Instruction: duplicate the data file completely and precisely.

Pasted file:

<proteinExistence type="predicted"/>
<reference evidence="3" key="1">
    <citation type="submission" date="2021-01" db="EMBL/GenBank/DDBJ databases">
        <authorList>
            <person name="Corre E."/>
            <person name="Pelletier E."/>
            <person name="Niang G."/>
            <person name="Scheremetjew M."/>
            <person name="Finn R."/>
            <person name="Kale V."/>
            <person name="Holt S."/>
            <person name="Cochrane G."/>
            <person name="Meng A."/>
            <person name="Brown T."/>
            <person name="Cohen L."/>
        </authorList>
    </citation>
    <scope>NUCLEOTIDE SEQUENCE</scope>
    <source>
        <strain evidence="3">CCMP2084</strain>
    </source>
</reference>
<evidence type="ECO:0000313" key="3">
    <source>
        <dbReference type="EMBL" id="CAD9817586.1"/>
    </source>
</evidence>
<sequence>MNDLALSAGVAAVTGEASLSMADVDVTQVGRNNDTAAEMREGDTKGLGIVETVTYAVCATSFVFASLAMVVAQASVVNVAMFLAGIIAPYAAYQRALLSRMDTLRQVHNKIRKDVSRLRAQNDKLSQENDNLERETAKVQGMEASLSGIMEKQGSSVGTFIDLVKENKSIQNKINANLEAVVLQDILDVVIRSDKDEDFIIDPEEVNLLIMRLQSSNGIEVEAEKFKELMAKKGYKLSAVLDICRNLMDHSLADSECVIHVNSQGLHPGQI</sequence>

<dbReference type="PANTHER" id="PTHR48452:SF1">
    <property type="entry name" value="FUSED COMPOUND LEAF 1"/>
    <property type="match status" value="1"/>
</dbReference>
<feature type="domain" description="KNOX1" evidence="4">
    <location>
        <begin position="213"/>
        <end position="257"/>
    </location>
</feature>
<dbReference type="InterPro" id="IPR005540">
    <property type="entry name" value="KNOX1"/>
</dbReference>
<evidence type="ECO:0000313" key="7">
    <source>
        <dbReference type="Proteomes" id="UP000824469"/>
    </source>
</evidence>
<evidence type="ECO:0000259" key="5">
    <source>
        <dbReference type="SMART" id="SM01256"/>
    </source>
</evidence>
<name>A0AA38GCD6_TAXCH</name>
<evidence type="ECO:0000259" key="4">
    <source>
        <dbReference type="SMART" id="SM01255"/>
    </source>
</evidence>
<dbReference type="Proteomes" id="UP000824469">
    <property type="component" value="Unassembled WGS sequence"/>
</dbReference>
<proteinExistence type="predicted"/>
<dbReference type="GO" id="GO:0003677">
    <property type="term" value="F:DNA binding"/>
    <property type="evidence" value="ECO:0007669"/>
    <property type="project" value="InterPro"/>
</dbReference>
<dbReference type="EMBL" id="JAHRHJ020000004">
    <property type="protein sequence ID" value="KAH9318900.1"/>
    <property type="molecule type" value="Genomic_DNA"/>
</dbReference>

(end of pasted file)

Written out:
<proteinExistence type="predicted"/>
<reference evidence="3" key="1">
    <citation type="submission" date="2021-01" db="EMBL/GenBank/DDBJ databases">
        <authorList>
            <person name="Corre E."/>
            <person name="Pelletier E."/>
            <person name="Niang G."/>
            <person name="Scheremetjew M."/>
            <person name="Finn R."/>
            <person name="Kale V."/>
            <person name="Holt S."/>
            <person name="Cochrane G."/>
            <person name="Meng A."/>
            <person name="Brown T."/>
            <person name="Cohen L."/>
        </authorList>
    </citation>
    <scope>NUCLEOTIDE SEQUENCE</scope>
    <source>
        <strain evidence="3">CCMP2084</strain>
    </source>
</reference>
<evidence type="ECO:0000313" key="3">
    <source>
        <dbReference type="EMBL" id="CAD9817586.1"/>
    </source>
</evidence>
<sequence>MNDLALSAGVAAVTGEASLSMADVDVTQVGRNNDTAAEMREGDTKGLGIVETVTYAVCATSFVFASLAMVVAQASVVNVAMFLAGIIAPYAAYQRALLSRMDTLRQVHNKIRKDVSRLRAQNDKLSQENDNLERETAKVQGMEASLSGIMEKQGSSVGTFIDLVKENKSIQNKINANLEAVVLQDILDVVIRSDKDEDFIIDPEEVNLLIMRLQSSNGIEVEAEKFKELMAKKGYKLSAVLDICRNLMDHSLADSECVIHVNSQGLHPGQI</sequence>

<dbReference type="PANTHER" id="PTHR48452:SF1">
    <property type="entry name" value="FUSED COMPOUND LEAF 1"/>
    <property type="match status" value="1"/>
</dbReference>
<feature type="domain" description="KNOX1" evidence="4">
    <location>
        <begin position="213"/>
        <end position="257"/>
    </location>
</feature>
<dbReference type="InterPro" id="IPR005540">
    <property type="entry name" value="KNOX1"/>
</dbReference>
<evidence type="ECO:0000313" key="7">
    <source>
        <dbReference type="Proteomes" id="UP000824469"/>
    </source>
</evidence>
<evidence type="ECO:0000259" key="5">
    <source>
        <dbReference type="SMART" id="SM01256"/>
    </source>
</evidence>
<name>A0AA38GCD6_TAXCH</name>
<evidence type="ECO:0000259" key="4">
    <source>
        <dbReference type="SMART" id="SM01255"/>
    </source>
</evidence>
<dbReference type="Proteomes" id="UP000824469">
    <property type="component" value="Unassembled WGS sequence"/>
</dbReference>
<proteinExistence type="predicted"/>
<dbReference type="GO" id="GO:0003677">
    <property type="term" value="F:DNA binding"/>
    <property type="evidence" value="ECO:0007669"/>
    <property type="project" value="InterPro"/>
</dbReference>
<dbReference type="EMBL" id="JAHRHJ020000004">
    <property type="protein sequence ID" value="KAH9318900.1"/>
    <property type="molecule type" value="Genomic_DNA"/>
</dbReference>